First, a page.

Western identity has an antinomic character: although its essence is defined by universalistic liberal values, it is nonetheless the result of a particular historical process of cultural genesis… The morphogenesis of the West consists, in Nemo’s view, of five chronological stages of equal importance.

The first is the “Greek miracle”—the emergence of the Greek polis at the end of the eighth century B.C., an epochal event responsible for generating the idea of a free society ordered by law, reason, and education. The law is then perfected in the Roman cosmopolis and becomes an abstract set of rules concerned with determining and guaranteeing individuals’ private property. But in the course of this prosaic process, the subjects of the law become much more than simple members of a tribal group: they become for the first time persons—unique, autonomous, moral agents. The invention of the person, of the irreducible individual ego, Nemo regards as the source of the later Western humanism.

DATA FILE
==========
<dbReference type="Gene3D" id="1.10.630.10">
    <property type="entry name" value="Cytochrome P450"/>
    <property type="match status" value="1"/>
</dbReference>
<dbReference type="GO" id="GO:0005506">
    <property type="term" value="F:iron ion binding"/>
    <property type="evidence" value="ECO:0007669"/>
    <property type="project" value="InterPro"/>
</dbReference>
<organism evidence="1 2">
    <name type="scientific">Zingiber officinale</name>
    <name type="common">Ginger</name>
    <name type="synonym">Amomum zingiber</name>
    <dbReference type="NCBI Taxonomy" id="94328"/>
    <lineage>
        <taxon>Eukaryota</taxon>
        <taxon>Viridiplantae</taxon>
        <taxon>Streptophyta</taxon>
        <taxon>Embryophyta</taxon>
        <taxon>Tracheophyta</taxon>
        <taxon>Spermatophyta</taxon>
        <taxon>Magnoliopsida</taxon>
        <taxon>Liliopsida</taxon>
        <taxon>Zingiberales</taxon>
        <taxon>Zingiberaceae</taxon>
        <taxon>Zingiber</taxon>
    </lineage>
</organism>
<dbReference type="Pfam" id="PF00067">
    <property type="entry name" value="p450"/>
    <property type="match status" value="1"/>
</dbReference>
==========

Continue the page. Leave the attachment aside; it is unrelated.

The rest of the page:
The third stage in the building of Western culture is the advent of Christianity, which introduces a new ethic and a new relationship with time. The biblical ethic is one of compassion, which makes everybody responsible for whatever is bad in the world, be it poverty, war, or human suffering. Unlike the ethic of the Ancients, compassion does not settle for striking a balance in one’s duties. Instead, the Christian ethic of love, Nemo maintains, incites men to a permanent rebellion against the idea that evil is a normal condition in the world. This permanent rebellion is closely related to Christianity’s second contribution: the substitution of linear time for cyclical time, a cultural innovation that makes possible the idea of progress. Time is no longer an eternal revolving; it now has a beginning and an end. The biblical eschatology empowers the individual’s historical existence. His transforming actions in the present have a past and are oriented toward a future. Man’s efforts in history gain a new value because of this cultural metamorphosis of time.